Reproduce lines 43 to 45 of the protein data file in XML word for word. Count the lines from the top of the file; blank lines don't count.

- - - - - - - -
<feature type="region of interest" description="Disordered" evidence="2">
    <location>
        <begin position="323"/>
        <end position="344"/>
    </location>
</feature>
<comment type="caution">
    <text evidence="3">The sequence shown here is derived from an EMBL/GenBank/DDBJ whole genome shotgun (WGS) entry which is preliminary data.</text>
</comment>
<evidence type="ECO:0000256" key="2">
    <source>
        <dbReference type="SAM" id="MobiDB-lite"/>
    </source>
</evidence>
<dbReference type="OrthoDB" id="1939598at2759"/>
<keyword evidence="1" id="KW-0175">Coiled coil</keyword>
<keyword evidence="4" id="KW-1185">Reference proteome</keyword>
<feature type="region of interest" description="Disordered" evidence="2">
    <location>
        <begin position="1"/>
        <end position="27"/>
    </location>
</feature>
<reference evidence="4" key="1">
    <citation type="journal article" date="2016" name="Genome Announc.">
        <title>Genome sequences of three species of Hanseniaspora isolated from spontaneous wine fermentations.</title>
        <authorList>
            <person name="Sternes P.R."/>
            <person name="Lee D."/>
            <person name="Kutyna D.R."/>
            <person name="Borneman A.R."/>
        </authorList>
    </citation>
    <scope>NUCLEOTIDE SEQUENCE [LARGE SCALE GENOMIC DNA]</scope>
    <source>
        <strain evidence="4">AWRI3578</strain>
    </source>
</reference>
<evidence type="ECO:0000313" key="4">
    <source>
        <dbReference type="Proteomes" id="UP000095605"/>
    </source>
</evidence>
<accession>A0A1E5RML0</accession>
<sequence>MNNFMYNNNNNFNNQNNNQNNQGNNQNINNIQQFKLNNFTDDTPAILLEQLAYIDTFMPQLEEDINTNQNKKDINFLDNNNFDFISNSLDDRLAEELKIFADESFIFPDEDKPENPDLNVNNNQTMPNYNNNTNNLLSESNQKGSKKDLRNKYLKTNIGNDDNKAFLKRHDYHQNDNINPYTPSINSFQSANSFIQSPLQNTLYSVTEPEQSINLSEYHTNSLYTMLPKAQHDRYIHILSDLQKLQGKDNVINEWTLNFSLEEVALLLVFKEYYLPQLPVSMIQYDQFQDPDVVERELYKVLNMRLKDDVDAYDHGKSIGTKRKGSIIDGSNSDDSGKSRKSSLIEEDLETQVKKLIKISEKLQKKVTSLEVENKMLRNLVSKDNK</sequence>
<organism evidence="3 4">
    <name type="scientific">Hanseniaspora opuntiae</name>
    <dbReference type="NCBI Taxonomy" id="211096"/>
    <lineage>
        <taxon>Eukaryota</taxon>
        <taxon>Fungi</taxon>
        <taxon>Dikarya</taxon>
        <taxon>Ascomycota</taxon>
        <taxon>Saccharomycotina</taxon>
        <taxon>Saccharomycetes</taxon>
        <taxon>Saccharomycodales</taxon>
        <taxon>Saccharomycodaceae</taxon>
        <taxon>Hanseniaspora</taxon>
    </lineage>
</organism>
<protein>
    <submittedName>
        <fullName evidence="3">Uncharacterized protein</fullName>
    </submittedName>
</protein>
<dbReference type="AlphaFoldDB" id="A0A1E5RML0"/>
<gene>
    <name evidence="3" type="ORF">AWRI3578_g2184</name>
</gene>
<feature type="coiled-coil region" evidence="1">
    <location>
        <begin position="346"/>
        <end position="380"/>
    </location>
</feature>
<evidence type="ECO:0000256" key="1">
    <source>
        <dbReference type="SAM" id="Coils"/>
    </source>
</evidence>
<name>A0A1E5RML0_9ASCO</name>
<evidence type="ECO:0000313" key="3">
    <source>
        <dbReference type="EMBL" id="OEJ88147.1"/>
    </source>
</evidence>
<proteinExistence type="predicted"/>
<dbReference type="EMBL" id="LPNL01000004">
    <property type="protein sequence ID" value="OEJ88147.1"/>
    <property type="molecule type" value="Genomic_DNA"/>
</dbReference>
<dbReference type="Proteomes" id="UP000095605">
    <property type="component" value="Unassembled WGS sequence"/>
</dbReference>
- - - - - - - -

</evidence>
<accession>A0A1E5RML0</accession>
<sequence>MNNFMYNNNNNFNNQNNNQNNQGNNQNINNIQQFKLNNFTDDTPAILLEQLAYIDTFMPQLEEDINTNQNKKDINFLDNNNFDFISNSLDDRLAEELKIFADESFIFPDEDKPENPDLNVNNNQTMPNYNNNTNNLLSESNQKGSKKDLRNKYLKTNIGNDDNKAFLKRHDYHQNDNINPYTPSINSFQSANSFIQSPLQNTLYSVTEPEQSINLSEYHTNSLYTMLPKAQHDRYIHILSDLQKLQGKDNVINEWTLNFSLEEVALLLVFKEYYLPQLPVSMIQYDQFQDPDVVERELYKVLNMRLKDDVDAYDHGKSIGTKRKGSIIDGSNSDDSGKSRKSSLIEEDLETQVKKLIKISEKLQKKVTSLEVENKMLRNLVSKDNK</sequence>